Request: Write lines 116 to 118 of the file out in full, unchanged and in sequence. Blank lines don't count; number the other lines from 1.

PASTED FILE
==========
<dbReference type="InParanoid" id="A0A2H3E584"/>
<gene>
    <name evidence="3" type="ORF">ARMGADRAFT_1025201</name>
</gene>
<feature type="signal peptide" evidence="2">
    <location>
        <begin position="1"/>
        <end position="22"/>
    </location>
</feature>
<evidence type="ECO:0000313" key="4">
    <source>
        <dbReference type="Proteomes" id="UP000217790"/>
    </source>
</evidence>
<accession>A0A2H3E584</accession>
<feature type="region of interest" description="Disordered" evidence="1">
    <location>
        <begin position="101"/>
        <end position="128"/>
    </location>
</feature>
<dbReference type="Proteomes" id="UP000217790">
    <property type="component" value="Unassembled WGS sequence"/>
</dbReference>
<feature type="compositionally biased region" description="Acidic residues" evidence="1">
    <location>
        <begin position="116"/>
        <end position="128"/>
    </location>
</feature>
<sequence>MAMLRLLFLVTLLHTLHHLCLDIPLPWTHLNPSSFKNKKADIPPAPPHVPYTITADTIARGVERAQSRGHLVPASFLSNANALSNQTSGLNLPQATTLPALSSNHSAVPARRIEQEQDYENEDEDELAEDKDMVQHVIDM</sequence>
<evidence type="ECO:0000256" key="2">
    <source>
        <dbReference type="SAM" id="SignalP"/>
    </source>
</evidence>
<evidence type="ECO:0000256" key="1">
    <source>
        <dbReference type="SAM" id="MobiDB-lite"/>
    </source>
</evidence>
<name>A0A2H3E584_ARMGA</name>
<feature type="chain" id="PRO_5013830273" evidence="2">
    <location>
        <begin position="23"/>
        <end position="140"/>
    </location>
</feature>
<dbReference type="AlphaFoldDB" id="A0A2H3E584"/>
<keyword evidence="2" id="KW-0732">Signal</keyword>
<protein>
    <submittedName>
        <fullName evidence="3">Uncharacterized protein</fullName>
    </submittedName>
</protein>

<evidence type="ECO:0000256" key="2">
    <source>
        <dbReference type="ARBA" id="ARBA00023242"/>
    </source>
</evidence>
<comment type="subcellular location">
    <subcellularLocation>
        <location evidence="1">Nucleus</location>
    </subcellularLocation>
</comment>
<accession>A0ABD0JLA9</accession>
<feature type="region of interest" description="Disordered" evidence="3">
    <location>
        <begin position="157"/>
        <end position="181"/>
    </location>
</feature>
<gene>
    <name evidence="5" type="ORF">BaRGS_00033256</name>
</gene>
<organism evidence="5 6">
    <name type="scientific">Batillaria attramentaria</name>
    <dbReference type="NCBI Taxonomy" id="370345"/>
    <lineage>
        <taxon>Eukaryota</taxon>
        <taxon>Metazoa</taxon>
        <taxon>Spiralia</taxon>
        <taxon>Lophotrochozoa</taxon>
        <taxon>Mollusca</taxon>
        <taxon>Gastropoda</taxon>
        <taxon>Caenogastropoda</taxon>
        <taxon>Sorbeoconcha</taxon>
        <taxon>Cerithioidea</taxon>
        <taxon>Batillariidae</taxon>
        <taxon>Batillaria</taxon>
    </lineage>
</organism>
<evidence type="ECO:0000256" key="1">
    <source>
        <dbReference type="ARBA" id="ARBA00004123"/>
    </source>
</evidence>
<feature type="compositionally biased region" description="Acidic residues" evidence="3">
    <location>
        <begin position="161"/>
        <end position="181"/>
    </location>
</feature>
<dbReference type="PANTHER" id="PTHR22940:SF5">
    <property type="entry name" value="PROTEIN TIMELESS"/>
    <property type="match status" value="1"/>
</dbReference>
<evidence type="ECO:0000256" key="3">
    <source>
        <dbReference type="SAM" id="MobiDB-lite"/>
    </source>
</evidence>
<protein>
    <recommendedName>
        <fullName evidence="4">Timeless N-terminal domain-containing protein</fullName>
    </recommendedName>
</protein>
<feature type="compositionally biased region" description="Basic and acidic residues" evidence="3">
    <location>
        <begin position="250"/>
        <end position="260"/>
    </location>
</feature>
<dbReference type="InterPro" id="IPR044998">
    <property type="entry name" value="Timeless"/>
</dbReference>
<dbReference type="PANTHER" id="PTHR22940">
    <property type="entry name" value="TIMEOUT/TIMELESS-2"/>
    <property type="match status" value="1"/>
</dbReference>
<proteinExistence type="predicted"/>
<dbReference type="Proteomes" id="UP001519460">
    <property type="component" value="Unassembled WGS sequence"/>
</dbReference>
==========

        <fullName evidence="4">Timeless N-terminal domain-containing protein</fullName>
    </recommendedName>
</protein>